Skip to main content

Vitali Vitaliev: Life as a Literary Device

Sometimes a book comes along that defies categories and recently Vitali Vitaliev has written a truly enthralling, unique book. (Full disclosure: Vitali is an old friend of mine). I have even- for the first time- reviewed the book for Amazon.com.

Here is what I thought about the book:

"Vitali Vitaliev is used to journeys, and in this book he takes us as a companion on a journey of time and space- dozens of countries over two decades- and a journey of the mind. He is a great companion. By turns wry, tragic and laugh-out-loud funny, in the end he delivers a tour-de-force of warmth and humanity. The stream of consciousness structure creates links between places and people- Tasmania and Clive James, London and Peter Ustinov- that scintillate with wit and wisdom. he meets his triumphs and disasters and eventually treats those two impostors just the same.

Moving in a zig-zag across the globe from his native city of Kharkiv in Ukraine to Folkestone, Melbourne, the Falkland Islands, the fall of the twin towers on New York, Mount Athos, Edinburgh, Siberia, a luxury round-the-world trip, Tasmania and on to the eccentric Letchworth Garden City where he now lives, he always returns to his beloved London. The contrast of Ely Place- physically London but for a long time legally Cambridgeshire- is where he espies his own identity: a Russian from the Ukraine, of Jewish heritage with an Australian and now a British Passport.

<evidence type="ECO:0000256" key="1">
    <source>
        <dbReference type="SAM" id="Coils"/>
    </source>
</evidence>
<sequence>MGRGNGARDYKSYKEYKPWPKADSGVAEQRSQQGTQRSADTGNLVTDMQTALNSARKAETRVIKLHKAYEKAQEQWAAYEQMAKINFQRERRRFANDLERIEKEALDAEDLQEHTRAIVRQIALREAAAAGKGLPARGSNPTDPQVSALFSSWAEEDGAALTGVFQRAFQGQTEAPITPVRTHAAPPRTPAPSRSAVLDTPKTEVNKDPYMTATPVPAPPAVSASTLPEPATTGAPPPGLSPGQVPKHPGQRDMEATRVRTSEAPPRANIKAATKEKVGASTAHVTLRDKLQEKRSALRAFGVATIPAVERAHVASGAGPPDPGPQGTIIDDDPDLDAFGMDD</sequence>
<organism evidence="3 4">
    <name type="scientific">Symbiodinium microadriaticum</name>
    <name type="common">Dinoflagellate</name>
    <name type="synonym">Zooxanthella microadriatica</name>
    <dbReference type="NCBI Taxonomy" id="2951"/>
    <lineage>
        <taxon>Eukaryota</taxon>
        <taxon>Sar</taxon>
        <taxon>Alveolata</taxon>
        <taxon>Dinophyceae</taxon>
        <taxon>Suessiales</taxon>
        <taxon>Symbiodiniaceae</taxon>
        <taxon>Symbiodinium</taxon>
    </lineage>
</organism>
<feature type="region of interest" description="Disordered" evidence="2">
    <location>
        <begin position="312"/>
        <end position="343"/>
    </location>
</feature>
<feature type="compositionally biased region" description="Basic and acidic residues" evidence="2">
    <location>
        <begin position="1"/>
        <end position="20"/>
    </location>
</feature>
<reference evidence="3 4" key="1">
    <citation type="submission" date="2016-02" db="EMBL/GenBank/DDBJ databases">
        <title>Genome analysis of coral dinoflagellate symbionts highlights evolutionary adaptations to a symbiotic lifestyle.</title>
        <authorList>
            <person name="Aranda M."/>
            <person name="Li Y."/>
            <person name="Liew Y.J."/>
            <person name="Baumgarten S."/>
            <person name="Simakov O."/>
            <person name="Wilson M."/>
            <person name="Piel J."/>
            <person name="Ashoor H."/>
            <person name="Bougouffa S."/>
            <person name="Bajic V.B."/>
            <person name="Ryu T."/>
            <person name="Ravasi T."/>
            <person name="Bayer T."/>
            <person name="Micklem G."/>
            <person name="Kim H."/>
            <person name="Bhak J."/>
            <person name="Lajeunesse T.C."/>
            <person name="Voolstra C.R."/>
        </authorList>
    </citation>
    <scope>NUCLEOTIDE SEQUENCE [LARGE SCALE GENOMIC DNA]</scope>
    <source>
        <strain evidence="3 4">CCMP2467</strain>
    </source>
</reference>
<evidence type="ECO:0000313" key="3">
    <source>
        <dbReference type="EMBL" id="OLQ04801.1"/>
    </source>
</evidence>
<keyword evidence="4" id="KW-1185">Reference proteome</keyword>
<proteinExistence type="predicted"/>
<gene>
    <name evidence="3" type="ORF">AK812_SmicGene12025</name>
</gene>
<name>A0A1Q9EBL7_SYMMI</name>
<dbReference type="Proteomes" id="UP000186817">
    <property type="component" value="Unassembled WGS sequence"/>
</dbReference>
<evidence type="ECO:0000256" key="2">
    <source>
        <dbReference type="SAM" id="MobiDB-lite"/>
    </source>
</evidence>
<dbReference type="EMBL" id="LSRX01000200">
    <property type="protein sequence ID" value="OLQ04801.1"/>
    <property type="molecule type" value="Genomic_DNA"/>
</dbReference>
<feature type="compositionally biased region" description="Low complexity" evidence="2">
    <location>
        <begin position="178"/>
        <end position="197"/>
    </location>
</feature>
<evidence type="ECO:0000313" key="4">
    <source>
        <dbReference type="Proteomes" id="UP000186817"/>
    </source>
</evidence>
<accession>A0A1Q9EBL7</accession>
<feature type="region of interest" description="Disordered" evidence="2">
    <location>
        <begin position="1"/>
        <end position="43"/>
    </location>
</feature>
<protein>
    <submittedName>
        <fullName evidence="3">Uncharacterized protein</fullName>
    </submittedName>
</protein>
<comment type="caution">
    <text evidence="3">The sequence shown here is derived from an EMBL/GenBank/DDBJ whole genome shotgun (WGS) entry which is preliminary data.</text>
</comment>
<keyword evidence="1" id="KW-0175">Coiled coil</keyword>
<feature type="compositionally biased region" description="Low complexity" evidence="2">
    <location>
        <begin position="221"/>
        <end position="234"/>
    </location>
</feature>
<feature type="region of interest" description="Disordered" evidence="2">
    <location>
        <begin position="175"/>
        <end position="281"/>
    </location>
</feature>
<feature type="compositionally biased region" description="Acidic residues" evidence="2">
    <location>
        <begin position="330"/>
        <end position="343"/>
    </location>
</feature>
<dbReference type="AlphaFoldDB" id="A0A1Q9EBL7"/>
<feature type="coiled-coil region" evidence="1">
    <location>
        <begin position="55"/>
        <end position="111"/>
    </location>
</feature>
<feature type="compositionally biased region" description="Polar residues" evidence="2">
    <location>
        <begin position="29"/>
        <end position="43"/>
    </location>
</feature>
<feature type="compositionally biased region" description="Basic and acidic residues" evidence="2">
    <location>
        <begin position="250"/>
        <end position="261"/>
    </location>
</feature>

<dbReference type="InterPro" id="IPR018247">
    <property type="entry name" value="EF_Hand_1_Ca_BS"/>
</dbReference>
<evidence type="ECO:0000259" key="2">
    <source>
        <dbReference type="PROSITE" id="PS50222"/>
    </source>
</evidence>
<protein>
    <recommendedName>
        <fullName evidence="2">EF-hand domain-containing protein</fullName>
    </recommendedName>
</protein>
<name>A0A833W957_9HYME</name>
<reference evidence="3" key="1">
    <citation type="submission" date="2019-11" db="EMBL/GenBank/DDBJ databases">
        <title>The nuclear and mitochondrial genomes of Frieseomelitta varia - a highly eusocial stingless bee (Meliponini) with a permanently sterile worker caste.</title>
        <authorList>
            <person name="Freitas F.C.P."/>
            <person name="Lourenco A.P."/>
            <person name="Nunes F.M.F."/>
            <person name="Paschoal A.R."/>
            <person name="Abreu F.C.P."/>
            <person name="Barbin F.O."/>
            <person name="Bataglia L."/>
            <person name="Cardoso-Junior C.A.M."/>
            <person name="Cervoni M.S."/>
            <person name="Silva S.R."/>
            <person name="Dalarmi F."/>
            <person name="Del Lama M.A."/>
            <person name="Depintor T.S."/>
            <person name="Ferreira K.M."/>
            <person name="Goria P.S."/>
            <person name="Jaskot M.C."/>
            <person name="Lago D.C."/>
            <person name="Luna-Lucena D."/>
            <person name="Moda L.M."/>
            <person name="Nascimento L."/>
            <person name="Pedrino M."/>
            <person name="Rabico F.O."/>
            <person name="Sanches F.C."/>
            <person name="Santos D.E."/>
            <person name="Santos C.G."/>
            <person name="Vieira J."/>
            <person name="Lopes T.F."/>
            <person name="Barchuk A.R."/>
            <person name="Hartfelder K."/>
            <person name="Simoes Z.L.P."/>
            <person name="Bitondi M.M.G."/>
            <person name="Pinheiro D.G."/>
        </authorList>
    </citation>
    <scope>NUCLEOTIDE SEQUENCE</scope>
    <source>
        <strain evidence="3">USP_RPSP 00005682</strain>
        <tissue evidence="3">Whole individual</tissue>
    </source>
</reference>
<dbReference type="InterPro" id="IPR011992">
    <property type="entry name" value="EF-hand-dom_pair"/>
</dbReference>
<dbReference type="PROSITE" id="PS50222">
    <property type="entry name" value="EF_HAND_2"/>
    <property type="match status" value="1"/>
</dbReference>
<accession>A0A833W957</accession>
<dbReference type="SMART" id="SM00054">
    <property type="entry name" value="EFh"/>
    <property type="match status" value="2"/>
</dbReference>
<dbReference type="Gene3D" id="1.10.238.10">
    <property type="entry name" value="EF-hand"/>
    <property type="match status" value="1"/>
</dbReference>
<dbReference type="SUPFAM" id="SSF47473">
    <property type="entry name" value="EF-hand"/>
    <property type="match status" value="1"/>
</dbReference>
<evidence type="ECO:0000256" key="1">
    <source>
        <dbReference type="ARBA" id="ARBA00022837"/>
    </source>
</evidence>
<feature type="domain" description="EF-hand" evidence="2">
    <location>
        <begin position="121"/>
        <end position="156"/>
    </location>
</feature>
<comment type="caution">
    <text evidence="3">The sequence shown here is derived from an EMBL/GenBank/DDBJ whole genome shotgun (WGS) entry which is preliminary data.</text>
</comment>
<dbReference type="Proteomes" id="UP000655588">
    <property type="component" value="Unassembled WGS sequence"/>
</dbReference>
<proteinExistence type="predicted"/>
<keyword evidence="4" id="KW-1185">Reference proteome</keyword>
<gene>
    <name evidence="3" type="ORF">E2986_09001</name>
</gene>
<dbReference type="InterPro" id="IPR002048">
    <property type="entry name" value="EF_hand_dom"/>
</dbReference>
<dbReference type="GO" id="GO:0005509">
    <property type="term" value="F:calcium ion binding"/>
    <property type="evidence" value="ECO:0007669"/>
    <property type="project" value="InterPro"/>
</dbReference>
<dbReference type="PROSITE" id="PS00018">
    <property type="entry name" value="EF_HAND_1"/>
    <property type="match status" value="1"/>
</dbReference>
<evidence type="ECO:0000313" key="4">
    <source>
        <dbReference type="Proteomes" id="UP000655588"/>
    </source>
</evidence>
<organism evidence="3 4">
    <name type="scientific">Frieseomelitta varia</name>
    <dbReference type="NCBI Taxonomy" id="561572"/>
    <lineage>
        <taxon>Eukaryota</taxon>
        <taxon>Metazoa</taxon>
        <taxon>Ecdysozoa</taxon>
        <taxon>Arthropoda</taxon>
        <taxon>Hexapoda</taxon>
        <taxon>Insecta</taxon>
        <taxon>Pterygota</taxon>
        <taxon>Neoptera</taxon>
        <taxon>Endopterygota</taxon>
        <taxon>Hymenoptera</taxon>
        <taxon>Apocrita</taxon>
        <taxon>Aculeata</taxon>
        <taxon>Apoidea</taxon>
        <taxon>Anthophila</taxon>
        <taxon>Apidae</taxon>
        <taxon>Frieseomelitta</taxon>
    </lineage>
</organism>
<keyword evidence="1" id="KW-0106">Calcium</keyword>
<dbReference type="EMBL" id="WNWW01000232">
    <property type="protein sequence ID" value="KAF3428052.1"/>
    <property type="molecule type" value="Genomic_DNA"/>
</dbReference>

All the time he links the experiences he gains with the books that continue to inspire him. In the end the book and life itself overlap or blur. The cornucopia of literary riches include reflections on Valentin Kataev, whose "Mauvist" ideas blurring literature and life inspired the very structure of this book; on Simon Grey's "The Smoking Diaries"; on Chekhov and his clothes, on arranging to meet Joseph Heller- author of Catch 22- the day he died; his visit to the House of Aleksander Solzhenitsyn- all these amuse-bouches are little jewels offered by a true literary connoisseur.

From Huge wealth and fame, he slowly loses everything- marriage, job, health and even his beloved children- ending in a squalid corner of Folkestone. Yet this is not the end: he emerges reborn from an operation to fix his serious heart condition reflecting that he is indeed "a very lucky boy". He determines to share his fortune with us in a series of survival tips- the survival tips of a writer facing the challenges of life and overcoming them. This is the best book that Vitali has written so far, and is a rich an warm expression of his carefully gathered literary maturity. It may have claim to be one of the most important books of the decade- it is certainly one of the most charming."

I think the reason why I think this book is important is that the structure reflects so much of what else is going on in our culture and society. The structure of Norman Davies History of Europe- small vignettes amid the text- or even the endless branching links of the Internet reflect the growing knowledge we have of how the brain stores ideas and relates them to each other. In the same way that Virginia Woolf scatters extraordinary detail in her text, with different scents being followed by the hounds of the mind, so does Vitali's book. It is an exploration of literature and life for the quantum age. Yet all the while, it holds our attention: it interests us and amuses us along the extraordinary arc of its journey.

You can see for yourself by ordering it at Amazon here.

Comments

Newmania said…